With flowers peeking their heads out to greet Spring and nature now awakening, this book slides in with great timing. Add the fact that we still have Women's History month, and it's perfect for today's review spot. I'll admit I had never heard of Marjory Stoneman Douglas (I learn as much with these books as kids do!) and was inspired by her work. Plus, who doesn't love a peek at the gorgeous Everglades?
Before I say more...it's time for trip into nature!
MARJORY SAVES THE EVERGLADES
The Story of Marjory Stoneman Douglas
by Sandra Neil Wallace
Illustrated by Rebecca Gibbon
Paula Wiseman Books
ages 4 to 8
Marjory Stoneman Douglas didn’t intend to write about the Everglades but when she returned to Florida from World War I, she hardly recognized the place that was her home. The Florida that Marjory knew was rapidly disappearing—the rare orchids, magnificent birds, and massive trees disappearing with it.
Marjory couldn’t sit back and watch her home be destroyed—she had to do something. Thanks to Marjory, a part of the Everglades became a national park and the first park not created for sightseeing, but for the benefit of animals and plants. Without Marjory, the part of her home that she loved so much would have been destroyed instead of the protected wildlife reserve it has become today.
* lovely illustrations
* easy to follow and understand
* opens up the Everglades to young readers
I was already taken by this one when I opened the cover and saw the inside. Even before the book begins, colorful birds of all shapes and sizes take flight and swirl around each other. The recount of Marjory's life and accomplishments follows along the same, nature-bound thread and does a wonderful job at introducing young listeners/readers to the Everglades, while sharing the history of an inspiring woman.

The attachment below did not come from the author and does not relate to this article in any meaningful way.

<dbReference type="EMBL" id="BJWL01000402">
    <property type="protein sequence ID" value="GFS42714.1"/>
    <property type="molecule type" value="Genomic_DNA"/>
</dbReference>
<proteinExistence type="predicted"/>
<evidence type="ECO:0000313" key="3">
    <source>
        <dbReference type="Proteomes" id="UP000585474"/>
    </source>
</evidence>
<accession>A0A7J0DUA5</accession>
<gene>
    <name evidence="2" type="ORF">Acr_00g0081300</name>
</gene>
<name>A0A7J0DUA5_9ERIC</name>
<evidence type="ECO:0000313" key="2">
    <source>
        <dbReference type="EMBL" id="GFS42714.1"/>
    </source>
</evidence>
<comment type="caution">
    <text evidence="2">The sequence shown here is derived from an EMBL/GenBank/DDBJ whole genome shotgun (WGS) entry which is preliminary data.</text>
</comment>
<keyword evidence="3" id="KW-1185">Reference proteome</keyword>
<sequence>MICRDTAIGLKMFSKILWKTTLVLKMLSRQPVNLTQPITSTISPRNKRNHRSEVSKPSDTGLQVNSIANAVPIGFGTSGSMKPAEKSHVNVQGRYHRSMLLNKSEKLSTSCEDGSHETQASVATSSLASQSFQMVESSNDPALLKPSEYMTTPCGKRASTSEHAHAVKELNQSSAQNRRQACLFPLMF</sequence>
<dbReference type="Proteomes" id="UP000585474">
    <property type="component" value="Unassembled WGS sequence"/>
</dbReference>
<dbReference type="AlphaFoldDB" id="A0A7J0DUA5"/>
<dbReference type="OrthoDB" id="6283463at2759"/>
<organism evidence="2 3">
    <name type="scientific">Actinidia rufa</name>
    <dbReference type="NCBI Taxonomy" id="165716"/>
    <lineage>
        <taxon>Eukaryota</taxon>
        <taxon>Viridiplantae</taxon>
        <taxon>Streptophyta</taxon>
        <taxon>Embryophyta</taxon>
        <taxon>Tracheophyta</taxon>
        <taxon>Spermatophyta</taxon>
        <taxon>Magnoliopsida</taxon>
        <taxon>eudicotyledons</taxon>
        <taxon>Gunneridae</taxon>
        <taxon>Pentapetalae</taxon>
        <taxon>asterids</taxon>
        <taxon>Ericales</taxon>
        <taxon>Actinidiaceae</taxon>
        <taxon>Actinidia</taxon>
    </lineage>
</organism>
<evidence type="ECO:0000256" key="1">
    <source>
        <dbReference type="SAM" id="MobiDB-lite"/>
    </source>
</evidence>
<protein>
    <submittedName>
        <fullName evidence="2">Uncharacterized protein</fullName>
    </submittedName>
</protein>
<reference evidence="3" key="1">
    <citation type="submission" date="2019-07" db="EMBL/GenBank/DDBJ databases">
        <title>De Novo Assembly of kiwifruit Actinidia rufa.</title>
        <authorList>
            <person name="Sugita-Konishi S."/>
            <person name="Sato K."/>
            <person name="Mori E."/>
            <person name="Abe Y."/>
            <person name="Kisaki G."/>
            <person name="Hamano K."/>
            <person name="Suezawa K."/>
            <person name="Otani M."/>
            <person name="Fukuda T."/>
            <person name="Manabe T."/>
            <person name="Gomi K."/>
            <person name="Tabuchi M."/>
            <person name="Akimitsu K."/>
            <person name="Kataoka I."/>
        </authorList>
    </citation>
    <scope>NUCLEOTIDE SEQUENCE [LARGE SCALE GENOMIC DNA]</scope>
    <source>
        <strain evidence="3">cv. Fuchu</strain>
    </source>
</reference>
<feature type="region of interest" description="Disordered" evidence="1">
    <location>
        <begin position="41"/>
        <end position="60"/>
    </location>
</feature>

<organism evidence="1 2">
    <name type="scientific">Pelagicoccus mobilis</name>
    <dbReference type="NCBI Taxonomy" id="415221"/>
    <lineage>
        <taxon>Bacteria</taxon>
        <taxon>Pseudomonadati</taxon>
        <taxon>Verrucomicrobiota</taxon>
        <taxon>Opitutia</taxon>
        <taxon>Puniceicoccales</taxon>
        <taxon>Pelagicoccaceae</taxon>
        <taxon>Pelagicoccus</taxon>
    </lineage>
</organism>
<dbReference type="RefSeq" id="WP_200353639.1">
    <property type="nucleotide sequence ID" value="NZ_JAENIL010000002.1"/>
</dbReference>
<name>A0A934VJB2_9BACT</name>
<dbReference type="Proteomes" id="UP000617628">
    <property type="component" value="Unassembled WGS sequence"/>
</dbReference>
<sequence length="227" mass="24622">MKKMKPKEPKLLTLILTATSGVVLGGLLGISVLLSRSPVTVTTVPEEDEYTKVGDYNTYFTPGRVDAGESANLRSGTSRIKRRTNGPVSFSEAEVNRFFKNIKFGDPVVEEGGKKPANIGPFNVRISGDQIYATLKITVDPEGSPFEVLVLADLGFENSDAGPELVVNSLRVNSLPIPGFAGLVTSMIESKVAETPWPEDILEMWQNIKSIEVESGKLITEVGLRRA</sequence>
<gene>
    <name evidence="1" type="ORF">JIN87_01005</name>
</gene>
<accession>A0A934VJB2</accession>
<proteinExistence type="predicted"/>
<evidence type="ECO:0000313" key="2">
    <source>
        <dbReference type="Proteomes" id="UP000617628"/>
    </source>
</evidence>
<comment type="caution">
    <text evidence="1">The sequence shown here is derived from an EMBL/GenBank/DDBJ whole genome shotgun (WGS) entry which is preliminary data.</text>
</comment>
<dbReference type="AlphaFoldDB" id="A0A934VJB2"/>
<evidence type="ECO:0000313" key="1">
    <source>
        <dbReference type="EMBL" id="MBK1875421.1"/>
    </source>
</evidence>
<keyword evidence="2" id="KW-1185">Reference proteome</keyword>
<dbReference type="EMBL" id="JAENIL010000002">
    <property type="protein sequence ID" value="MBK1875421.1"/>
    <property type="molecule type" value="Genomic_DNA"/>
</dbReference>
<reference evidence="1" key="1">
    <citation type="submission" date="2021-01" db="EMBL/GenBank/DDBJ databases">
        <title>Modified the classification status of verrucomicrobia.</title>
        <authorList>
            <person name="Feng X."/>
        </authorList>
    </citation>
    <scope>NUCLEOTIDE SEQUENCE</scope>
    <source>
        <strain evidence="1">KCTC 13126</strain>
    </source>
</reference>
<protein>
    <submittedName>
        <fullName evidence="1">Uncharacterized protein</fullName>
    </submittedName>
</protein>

The whole thing begins with Marjory and a short recap of her childhood as she grows up in the Everglades. Her joy for the creatures and landscape around her is clear. When she grows older, like most adults, she follows a career and ends up in a more urban setting, but her love for the Everglades and desire to save it from the changing world, draws her back as she fights to keep it thriving and alive.
The illustrations are really what won me over in these pages. Every page is bright and bold, and allows the Everglades to come to life. The creatures and plant life as well as the landscape hold a playfulness, which draws in while keeping the details realistic enough to allow the reader to get a good impression of what the Everglades looks like. It's hard not to want to live there and discover it. On the same side, the illustrations also tell the tale as much on their own as with the text as they follow Marjory growing up, moving to her job, the various problems which threaten the nature, and Marjory's work to keep the landscape safe.
The tale and text is well done, very age appropriate, and easy to understand. It flows nicely and allows listeners to get to know Marjory and sympathize with her efforts as well as understand the dangers the Everglades faced. Not only do the pages teach more about Marjory but also inspire readers and show that a person can make a difference.
And here they are...
Sandra Neil Wallace hopes that her stories inspire readers as much as they inspire her. Her most recent book, Between the Lines: How Ernie Barnes Went From the Football Field to the Art Gallery, illustrated by Bryan Collier, received the Orbis Pictus Book Award, was an ALA Notable Book and a Booklist Top 10 Biography for Youth. Her novel, Muckers, was named a Booklist Top 10 Sports Book for Youth. Formerly, Sandra was an ESPN reporter and was the first woman to host an NHL broadcast. She lives in New Hampshire with her family. You can visit her at SandraNeilWallace.com.
Rebecca Gibbon is the illustrator of many picture books, including Elizabeth Leads the Way, an ALA Notable Book, and Celebritrees. She lives in England with her family.